A month back, the answer would have been : hell, it doesnt’ matter. GO ahead.
This is a HUGE unorganized market. India ranks 5th in meat production and accounts for 3% of total meat production. The meat export from India is valued at ~$1200mn and this industry largely is unorganized (and the demand is rising in multiples every year).
But then, the recent incidents in UP, beef ban in Maharashtra and many such instances point to just one thing :
Meat is now a political (meaty) product.
It has suddenly become an important part of national politics and no political party will now take the risk of going against the ‘bhakt’ sentiments.
Even as the Jharkhand Government earlier last week issued an order for closure of all illegal slaughterhouses in the state within 72 hours, the Gujarat State Assembly on Friday amended its Cow Protection Law introducing a life term for those slaughtering the animal. Seven illegal slaughterhouses were sealed in Bihar’s Rohtas district after the Patna High Court directed them be sealed within six weeks. [source]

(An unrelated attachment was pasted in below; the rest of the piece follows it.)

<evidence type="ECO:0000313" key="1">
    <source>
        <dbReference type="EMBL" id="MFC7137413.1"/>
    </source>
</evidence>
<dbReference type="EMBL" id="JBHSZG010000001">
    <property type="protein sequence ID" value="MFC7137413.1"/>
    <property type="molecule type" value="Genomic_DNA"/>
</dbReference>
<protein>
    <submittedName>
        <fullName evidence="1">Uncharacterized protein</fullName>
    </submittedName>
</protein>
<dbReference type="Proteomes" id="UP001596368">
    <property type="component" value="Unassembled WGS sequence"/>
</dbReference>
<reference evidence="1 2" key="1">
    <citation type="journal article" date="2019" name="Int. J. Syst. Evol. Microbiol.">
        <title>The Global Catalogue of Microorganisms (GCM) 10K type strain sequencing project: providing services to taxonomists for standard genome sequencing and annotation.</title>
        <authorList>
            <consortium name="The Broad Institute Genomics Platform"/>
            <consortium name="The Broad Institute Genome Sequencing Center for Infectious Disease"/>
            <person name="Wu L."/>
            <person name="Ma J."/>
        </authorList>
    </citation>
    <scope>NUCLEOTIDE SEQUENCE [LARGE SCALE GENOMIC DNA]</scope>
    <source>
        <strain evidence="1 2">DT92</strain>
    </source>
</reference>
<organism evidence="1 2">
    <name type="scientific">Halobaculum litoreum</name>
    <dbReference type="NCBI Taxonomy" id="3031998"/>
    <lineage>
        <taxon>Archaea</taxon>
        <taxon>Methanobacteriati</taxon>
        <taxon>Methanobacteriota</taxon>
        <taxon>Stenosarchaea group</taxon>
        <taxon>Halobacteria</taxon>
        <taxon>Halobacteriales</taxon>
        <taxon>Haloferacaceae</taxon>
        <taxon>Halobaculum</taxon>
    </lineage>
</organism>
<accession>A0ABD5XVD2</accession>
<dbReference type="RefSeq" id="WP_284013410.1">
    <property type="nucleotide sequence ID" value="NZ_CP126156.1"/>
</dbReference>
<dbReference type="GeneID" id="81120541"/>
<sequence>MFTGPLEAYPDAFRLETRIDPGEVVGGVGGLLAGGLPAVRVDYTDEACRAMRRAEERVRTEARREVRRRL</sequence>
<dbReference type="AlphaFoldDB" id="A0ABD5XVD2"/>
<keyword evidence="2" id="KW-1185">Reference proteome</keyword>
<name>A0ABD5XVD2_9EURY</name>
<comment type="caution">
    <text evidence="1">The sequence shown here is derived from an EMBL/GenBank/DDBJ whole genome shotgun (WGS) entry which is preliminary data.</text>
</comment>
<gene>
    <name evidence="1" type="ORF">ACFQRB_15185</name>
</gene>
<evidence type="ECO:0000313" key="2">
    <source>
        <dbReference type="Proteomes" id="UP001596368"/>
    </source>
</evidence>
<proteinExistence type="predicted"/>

So yes, if you are doing a startup in this space – ensure that you operate in safer locations (like South/Central and Eastern side) and hit North only when things settle down (these incidents aren’t just about illegal slaughterhouses).
The challenge is not just around the business / unit economics model or operational model, but the lack of control or even visibility on external factors that will just force you to shut down without any prior notice (you never know which state government decides to ban which product by tomorrow morning).
Building a deeper consumer business in India (which impacts the current food chain) has become tougher. And given how law and order operates, all I can tell you is :
May the (external) force be with you.
There are two ways to look at it:
- Do it because nobody else is doing it.OR
- Don’t do it because this is an unpredictable space.
FYI: Licious recently raised $10mn. Would be interesting to see how they expand in North.